When she moved back to San Antonio after nine years in California, the front yards of Texas became her muse again, the way you could guess at a home's interiors by carefully documenting the decorations in the yard and the cars in the driveway.

"It's as if what's inside is coming outside," Fernandez says from San Antonio.

Her investigations do attract some attention, though. One man pulled up to see Fernandez framing his house in a photograph with some balloons.

"I got three balloons at a florist's and was driving around and found the house that had the exact type of light that I needed," Fernandez says.

"I'm an artist," she told the man.

The result of that streetside balloon study is a gorgeous and eerie painting that dominates a wall at Fernandez's new solo show at Women and Their Work.

Fernandez doesn't paint the yards exactly as she sees them — it's how she imagines them. From the light of those three balloons she painted one of those truck-sized balloon hearts. Its red and white balloons glow in exquisitely rendered light, left out to glow in the dark, long after the party's over.

"That painting in particular was about a relationship I had had. The house kind of symbolized it a little bit," Fernandez says. "It's kind of like a mirage."

Houses hold some of our strongest memories. We all know people who seem to form an almost symbiotic relationship with the home they've made.

"We were always moving around a lot as a kid. The only places that remained constant were our grandmothers' houses," Fernandez says.

"Maybe that's why I'm so obsessed with houses."

She grew up in Corpus Christi, and now, cruising through the San Antonio neighborhoods inside Loop 410, the homes she paints often remind her of her grandmothers' homes.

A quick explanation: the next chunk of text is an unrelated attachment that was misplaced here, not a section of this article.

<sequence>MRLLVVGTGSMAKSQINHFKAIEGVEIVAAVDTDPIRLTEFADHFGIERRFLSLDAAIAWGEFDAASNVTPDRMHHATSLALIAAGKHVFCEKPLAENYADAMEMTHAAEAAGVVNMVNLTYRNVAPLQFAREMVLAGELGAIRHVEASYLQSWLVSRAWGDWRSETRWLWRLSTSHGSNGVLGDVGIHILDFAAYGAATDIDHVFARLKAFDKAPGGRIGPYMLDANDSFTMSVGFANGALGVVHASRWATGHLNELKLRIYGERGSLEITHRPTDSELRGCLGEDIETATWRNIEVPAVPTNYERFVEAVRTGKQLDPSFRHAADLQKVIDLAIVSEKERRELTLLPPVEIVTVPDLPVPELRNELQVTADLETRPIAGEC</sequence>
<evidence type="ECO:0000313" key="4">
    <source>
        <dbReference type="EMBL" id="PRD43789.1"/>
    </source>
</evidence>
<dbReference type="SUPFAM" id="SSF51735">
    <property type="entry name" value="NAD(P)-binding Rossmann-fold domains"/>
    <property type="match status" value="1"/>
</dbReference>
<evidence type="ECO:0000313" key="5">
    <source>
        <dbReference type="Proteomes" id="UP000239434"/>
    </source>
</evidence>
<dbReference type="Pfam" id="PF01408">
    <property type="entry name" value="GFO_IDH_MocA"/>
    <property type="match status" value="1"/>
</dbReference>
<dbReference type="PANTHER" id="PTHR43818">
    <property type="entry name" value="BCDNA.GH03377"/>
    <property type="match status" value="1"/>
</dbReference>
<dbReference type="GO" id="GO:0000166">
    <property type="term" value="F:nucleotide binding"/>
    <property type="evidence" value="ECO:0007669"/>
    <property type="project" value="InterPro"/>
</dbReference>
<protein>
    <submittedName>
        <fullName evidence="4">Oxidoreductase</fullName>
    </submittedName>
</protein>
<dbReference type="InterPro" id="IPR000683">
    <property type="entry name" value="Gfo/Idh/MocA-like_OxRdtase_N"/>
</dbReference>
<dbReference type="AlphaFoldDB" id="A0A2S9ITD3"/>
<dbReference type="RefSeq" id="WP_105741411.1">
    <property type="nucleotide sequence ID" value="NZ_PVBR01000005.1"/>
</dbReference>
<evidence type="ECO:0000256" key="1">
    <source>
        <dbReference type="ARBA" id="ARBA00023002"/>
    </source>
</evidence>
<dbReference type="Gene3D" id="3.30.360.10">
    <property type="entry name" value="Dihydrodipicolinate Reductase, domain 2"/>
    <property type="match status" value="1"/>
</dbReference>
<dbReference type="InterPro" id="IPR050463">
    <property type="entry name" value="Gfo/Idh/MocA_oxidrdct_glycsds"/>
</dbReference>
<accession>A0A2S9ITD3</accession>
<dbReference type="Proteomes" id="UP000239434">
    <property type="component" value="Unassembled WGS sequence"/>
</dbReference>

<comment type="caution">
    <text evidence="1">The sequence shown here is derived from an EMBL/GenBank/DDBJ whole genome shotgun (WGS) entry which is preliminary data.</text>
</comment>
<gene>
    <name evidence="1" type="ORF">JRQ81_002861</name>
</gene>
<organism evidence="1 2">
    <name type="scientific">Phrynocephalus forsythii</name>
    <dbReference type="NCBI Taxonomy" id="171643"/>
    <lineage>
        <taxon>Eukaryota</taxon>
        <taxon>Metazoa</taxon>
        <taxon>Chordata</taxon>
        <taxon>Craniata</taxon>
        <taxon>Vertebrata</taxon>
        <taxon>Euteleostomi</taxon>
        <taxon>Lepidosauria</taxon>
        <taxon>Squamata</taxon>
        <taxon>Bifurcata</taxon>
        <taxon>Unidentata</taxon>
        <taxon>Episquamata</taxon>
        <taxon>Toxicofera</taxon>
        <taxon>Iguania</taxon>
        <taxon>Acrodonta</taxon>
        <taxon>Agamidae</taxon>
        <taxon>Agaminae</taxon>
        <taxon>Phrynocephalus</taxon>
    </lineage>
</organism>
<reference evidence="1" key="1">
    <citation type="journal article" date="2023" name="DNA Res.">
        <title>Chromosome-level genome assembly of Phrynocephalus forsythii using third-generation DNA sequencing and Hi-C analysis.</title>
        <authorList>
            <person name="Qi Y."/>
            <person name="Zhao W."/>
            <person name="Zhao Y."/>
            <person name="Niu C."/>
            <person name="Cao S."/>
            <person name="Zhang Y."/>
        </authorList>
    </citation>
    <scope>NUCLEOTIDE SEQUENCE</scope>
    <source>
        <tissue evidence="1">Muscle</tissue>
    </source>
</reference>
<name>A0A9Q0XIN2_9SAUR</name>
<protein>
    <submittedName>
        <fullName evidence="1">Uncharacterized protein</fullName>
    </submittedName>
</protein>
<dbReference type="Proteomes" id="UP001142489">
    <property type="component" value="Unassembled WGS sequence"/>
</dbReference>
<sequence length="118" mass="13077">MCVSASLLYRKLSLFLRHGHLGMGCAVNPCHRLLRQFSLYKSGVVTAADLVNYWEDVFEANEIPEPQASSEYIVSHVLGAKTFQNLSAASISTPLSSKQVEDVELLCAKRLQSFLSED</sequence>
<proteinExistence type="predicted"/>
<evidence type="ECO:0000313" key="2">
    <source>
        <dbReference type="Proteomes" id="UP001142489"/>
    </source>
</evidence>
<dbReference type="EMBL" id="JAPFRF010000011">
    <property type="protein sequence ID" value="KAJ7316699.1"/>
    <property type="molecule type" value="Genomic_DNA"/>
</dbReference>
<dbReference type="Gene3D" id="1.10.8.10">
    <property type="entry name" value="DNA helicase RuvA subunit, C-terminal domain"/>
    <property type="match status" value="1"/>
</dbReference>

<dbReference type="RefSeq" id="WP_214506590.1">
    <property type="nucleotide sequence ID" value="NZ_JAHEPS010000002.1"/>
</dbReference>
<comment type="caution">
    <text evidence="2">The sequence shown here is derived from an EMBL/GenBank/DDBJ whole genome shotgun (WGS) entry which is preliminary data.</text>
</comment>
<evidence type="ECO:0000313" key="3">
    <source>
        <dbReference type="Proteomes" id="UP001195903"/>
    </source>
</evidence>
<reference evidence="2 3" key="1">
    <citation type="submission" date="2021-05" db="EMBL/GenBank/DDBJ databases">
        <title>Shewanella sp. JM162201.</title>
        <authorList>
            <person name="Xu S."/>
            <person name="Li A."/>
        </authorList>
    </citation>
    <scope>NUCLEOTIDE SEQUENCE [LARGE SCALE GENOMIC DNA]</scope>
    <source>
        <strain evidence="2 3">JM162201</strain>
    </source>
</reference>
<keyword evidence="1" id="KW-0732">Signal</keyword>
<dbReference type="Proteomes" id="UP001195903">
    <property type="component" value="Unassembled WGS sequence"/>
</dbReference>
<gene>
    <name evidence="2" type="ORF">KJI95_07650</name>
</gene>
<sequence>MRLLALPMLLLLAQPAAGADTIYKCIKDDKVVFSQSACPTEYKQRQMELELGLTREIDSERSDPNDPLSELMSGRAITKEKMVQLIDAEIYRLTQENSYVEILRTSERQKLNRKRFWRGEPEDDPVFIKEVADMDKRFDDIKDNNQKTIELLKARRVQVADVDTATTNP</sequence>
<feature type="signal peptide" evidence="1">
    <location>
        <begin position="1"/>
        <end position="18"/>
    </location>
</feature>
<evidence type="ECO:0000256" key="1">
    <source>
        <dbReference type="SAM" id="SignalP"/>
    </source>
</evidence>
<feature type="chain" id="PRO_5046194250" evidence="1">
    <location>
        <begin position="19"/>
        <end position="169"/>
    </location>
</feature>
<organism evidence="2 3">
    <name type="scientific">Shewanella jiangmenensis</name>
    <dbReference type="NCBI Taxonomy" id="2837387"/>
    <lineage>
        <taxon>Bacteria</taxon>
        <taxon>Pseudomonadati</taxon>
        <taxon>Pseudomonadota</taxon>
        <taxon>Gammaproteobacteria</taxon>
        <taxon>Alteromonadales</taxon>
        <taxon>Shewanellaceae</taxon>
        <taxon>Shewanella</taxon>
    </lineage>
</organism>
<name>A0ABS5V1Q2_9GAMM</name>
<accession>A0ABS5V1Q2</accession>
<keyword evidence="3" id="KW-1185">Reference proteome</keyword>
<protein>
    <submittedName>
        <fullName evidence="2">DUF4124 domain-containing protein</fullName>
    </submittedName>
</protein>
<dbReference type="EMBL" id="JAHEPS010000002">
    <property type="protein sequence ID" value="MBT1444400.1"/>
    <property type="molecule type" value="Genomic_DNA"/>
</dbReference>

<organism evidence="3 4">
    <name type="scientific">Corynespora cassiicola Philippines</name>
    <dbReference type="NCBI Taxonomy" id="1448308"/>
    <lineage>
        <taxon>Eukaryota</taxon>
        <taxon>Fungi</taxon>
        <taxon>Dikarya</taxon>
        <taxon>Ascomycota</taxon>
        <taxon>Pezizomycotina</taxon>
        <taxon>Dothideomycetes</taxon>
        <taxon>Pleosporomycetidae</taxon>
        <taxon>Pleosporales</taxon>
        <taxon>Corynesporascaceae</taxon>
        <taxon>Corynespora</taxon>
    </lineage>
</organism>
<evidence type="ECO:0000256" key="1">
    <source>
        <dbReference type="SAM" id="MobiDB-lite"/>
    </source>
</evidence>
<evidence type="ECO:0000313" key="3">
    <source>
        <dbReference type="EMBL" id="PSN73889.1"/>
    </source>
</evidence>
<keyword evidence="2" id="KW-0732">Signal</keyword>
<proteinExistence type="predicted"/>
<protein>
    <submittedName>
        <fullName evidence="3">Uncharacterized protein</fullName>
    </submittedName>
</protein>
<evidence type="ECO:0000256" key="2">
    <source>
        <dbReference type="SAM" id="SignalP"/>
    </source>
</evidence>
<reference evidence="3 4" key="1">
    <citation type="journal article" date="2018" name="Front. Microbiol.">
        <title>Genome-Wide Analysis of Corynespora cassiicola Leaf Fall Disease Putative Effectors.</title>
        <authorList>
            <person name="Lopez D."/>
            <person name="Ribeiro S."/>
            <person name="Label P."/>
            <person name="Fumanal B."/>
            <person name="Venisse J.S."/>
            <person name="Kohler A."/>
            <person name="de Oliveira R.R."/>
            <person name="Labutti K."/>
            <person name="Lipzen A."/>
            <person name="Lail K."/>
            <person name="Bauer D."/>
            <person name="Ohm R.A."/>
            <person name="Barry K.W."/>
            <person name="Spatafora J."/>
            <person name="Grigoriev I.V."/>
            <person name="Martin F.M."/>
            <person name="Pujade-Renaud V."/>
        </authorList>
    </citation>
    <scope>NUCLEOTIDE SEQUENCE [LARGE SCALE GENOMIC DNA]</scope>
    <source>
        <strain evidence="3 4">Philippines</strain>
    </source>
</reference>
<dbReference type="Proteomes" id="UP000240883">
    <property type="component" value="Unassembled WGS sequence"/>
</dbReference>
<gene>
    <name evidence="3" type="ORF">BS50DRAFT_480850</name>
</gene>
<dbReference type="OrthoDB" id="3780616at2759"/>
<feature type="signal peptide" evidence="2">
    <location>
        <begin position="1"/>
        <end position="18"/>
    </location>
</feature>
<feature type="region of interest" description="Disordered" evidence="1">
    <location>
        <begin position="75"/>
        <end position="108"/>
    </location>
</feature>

The first one that became a painting was "210," a painting of a bungalow and a car that, she says, "Kind of summed up San Antonio, rolled it up all into one." The car has the San Antonio area code (210) stickered on the back, and the words "Most Hated" in big cursive letters on the side.

The car really exists. After she'd painted it, Fernandez saw its owner, reaching for food at a What-a-Burger drive-through with "this manicured hand that had pink painted fingernails."

"I guess the car is so cool people hate on it," Fernandez muses with a laugh.

A house isn't just a house. Paint choices, flags in the window, slogans on the car, the look of dogs, the plants, statues and recycling bins, they all contribute, Fernandez says. "The soul of the house radiates out there and manifests itself in decorations."

This isn't documentary work, though. Many different elements become one composite of the house, with Fernandez's own penchant for evoking mystery.

And you won't find the owners of these homes. "I see the houses as portraits," she says. "Painting the people is a distraction."

"I kind of see (the houses) as a cinematic scene. I want the car to be the protagonist; I want the piñata to be the protagonist."

And that's exactly what happens. Two piñatas, a snowflake and a ghost, float ominously over one house. There is a yellow ribbon in the foreground that says "Crime Scene." Most houses are decorated with Christmas lights, which light up the eaves year-round.

They're subtly surreal. One home's lawn mirrors itself: two white cars, two dog statues, two oleanders.

In Texas, our vehicles are also a vehicle for culture, literally.

Fernandez operates a food truck on Alamo Street in the grand tradition of San Antonio's Chili Queens, a job that came to her after she lost her job as a riverboat tour guide. ("I had a little fender bender on the boat," she says.)

In her painting, there's a bit of Goya and a little David Hockney, but more importantly, there's a fresh look at Texas' front doors, and the mystery of what's behind them.

'Ana Fernandez: Real Estates and Other Fictions'

When: 10 a.m. to 6 p.m. Mondays-Fridays, noon to 5 p.m. Saturdays through June 21

Where: Women & Their Work, 1710 Lavaca St.

Cost: Free

Info: 477-1064,